About Us

We are a Sisterhood of the Russian Orthodox Church within the Diocese of Sourozh.

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Address

Rocks Farm
Ewhurst Green
Robertsbridge
East Sussex
TN32 5RJ

Contact Us by Phone

Archpriest Stephen Platt (Rector)
Nun Martha

07884 063570

0782 833 3408

Contact Us by E-mail

gdelizabeth@gmail.com

How to find us

By train:
The nearest stations are Etchingham or Robertsbridge which both have regular service from London (Charing Chross, London Bridge, Waterloo).

By car:
Travelling on A21, after passing Hurst Green take the first left turn to Bodiam and follow the road until you reach Bodiam village; pass the village and follow the road for another mile, on the right hand side you will see a yellow cottage and just behind it three big stones with "Rocks Farm" sign and an entrance to the Community. Parking is available opposite the house.

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Latest News

Feast of the Annunciation
7 April

On the Great Feast of the ANNUNCIATION (Blagoveshchenie), Thursday 7th April, there will be a celebration of the Divine Liturgy at 10am at Rocks Farm, followed by festal meal (Trapeza).

All are very welcome

Feast of the New Martyrs and Confessors of Russia

Patronal Feast of the Holy New Martyrs and Confessors of Russia
7 February 2016

Our patronal feast was celebrated on Saturday, 7 February. We were very glad to see so many people – one big family! Thank you, dear Fr Stephen, for your support and prayers.


Pilgrimage to Moscow

Pilgrimage to Moscow
16–23 October 2015

Our St Elizabeth’s Community near Bodiam undertook a very important and long awaited pilgrimage to the holy places of Moscow connected with our heavenly patrons: the Holy Martyr Grand Princess Elizabeth and the Nun Barbara, together with all the Holy New Martyrs and Confessors of Russia. This happened just before the end of the year which had been celebrated in Moscow marking the 150th birthday of Grand Princess Elizabeth Feodorovna and the 110th anniversary of the assassination of the Grand Price Sergey Alexandrovich. The spiritual leader of the group was Archpriest Stephen Platt. We were sixteen and our number included four non-Orthodox friends and supporters, who returned home with many deep impressions of Orthodox Moscow.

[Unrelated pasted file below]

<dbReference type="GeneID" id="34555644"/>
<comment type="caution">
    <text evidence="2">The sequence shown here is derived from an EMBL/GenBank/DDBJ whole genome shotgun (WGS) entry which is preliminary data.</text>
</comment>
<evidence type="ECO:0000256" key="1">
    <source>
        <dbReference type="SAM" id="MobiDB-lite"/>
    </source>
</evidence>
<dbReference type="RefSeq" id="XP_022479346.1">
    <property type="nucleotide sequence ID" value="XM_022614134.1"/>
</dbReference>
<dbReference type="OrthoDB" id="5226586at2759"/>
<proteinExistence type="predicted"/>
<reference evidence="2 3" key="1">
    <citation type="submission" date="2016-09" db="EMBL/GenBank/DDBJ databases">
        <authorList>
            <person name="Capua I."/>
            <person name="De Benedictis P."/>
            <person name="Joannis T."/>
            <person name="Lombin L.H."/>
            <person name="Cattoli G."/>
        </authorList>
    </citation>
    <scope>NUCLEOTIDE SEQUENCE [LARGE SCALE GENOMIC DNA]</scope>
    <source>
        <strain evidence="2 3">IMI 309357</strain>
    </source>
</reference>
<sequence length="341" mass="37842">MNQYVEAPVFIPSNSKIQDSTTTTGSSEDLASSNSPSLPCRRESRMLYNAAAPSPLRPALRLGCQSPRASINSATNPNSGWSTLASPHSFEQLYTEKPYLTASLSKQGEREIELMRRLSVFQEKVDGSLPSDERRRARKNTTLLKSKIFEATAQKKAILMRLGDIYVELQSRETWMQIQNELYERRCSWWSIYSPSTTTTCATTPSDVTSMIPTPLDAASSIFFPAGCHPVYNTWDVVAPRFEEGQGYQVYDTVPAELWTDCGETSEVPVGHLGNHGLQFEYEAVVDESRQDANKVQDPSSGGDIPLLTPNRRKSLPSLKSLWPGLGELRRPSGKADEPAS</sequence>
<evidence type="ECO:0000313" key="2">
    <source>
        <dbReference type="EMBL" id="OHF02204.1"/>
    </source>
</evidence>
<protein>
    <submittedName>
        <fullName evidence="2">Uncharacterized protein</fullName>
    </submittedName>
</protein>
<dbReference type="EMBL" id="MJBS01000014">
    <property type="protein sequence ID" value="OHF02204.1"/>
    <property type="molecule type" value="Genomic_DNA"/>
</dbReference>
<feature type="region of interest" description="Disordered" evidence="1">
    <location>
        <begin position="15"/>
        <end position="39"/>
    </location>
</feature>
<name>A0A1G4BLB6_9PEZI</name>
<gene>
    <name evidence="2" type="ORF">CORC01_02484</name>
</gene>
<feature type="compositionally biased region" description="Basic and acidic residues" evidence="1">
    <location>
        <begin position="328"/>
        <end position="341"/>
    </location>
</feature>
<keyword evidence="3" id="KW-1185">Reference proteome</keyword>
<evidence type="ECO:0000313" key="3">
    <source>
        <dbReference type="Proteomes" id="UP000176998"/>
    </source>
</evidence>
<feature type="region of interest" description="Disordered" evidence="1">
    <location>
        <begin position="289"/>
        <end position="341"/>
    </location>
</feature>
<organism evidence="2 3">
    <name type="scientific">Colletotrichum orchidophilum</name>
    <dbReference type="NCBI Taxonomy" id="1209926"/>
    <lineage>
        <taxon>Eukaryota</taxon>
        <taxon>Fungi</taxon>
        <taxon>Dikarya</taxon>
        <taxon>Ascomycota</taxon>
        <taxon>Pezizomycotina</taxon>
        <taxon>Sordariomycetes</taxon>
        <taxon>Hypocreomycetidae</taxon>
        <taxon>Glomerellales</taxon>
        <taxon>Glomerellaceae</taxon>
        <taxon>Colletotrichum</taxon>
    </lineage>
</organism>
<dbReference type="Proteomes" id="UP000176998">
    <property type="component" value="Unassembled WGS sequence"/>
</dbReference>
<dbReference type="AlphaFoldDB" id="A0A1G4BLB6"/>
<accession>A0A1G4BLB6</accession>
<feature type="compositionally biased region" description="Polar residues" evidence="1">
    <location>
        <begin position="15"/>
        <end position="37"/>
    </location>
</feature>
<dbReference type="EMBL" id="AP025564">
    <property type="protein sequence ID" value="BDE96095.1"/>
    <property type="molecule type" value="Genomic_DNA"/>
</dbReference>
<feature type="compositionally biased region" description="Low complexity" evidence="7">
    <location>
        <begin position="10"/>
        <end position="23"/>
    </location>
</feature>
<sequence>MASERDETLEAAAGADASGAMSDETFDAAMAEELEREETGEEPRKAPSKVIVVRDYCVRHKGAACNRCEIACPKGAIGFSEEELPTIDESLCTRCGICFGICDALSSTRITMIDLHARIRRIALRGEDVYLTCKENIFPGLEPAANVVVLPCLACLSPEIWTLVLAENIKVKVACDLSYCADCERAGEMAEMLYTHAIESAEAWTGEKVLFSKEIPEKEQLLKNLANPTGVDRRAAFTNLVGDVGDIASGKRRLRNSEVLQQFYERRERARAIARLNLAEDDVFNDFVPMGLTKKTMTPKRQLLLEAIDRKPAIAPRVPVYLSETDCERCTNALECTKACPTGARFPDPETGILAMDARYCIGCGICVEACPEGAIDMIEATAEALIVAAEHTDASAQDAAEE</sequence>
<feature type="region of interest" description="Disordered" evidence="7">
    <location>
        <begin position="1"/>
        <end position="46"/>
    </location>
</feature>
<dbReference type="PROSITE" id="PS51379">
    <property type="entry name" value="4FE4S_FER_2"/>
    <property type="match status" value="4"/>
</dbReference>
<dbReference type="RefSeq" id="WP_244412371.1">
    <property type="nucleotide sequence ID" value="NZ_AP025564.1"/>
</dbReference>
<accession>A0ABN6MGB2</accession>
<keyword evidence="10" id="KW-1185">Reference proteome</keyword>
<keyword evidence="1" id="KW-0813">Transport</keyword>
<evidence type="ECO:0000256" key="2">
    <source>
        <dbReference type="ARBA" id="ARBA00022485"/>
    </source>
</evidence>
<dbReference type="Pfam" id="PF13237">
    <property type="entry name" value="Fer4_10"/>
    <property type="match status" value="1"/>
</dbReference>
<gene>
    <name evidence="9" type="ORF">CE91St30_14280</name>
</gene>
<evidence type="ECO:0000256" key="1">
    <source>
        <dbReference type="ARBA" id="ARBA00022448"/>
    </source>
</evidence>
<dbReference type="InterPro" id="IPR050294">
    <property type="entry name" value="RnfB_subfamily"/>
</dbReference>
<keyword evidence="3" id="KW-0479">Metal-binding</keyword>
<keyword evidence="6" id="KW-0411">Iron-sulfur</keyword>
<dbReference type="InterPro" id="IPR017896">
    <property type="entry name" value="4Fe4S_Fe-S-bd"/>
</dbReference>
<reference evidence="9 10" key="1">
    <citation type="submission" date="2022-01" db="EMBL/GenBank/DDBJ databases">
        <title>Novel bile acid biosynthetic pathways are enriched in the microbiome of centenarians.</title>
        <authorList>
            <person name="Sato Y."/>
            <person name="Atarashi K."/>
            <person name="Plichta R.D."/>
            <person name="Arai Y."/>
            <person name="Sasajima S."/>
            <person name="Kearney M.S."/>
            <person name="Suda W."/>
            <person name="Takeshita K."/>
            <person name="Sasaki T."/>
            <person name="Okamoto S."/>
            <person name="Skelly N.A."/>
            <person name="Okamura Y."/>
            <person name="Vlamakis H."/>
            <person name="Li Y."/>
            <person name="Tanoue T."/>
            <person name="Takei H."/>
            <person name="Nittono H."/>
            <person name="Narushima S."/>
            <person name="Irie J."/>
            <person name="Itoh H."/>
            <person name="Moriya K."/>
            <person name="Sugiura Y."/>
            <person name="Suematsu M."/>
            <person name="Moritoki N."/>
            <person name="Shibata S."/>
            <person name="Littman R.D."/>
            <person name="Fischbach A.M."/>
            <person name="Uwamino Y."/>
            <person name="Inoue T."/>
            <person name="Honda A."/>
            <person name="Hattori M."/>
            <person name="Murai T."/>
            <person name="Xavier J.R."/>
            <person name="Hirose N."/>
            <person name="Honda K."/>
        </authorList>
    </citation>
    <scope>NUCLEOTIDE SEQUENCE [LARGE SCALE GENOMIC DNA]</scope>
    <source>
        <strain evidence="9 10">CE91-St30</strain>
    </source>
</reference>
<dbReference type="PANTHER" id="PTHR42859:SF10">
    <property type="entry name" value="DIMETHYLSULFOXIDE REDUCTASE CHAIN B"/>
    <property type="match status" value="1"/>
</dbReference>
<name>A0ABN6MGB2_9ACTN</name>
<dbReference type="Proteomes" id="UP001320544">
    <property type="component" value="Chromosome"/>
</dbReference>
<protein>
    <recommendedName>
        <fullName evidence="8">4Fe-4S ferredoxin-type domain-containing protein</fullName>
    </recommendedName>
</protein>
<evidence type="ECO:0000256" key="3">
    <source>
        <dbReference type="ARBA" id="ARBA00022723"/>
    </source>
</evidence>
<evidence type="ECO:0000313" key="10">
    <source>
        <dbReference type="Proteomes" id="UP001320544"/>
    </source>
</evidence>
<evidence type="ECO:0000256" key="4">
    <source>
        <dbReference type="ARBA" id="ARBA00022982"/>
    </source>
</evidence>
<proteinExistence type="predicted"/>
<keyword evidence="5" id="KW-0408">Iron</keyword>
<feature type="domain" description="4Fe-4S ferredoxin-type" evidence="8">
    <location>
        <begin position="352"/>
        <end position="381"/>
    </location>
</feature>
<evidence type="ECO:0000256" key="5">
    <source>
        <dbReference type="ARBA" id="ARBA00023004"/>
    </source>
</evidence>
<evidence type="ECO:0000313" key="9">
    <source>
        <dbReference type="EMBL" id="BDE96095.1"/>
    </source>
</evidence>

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The pilgrims' impressions

Paul Oxborrow:

Despite the apparent remoteness of the life of a Romanov Grand Duchess from the experience of English people some 100 years later, we pilgrims to the sites of her life and martyrdom in and around Moscow felt ourselves to be very close to her. I think this is because despite her aristocratic background and life of high status and privilege in a world very different from the one that we inhabit in the 21st century, Saint Elizabeth comes across as a human being very like ourselves. Because we can relate her life to ours in so natural a way, we can be inspired by the way in which she was able to turn the unpredictable circumstances of her life into heroic sanctity. The clarity of her Christian vision as to what is right and true enabled her to deal with evils that would have submerged lesser souls, so to travel around sites associated with her life is a real inspiration for the Christian of today, reminding us that great sanctity is possible for us all if we will have the faith to embrace the events of life (whether sought or not) as given to us by God. For pilgrims from Western Europe used to experiencing Christian faith apparently in decline in our society, it was also inspiring to see the Church in Russia having emerged from terrible persecution so spiritually strong. The parishes and monasteries we visited were vibrant and active, fed and nourished by the example and sacrifice of the many new martyrs such as Saint Elizabeth. We pray to the Holy Spirit for inspiration to put this into practice when back home.

Harriet Cole:

A couple of impressions:
Ladies turning up after work to make mosaics and frescoes for their beautiful new church.
The Russian Orthodox Church has such a long and strong tradition.
After a gap of 70 years, ordinary people are now literally rebuilding the churches; like a natural spring temporarily blocked, its life flows again with vigour.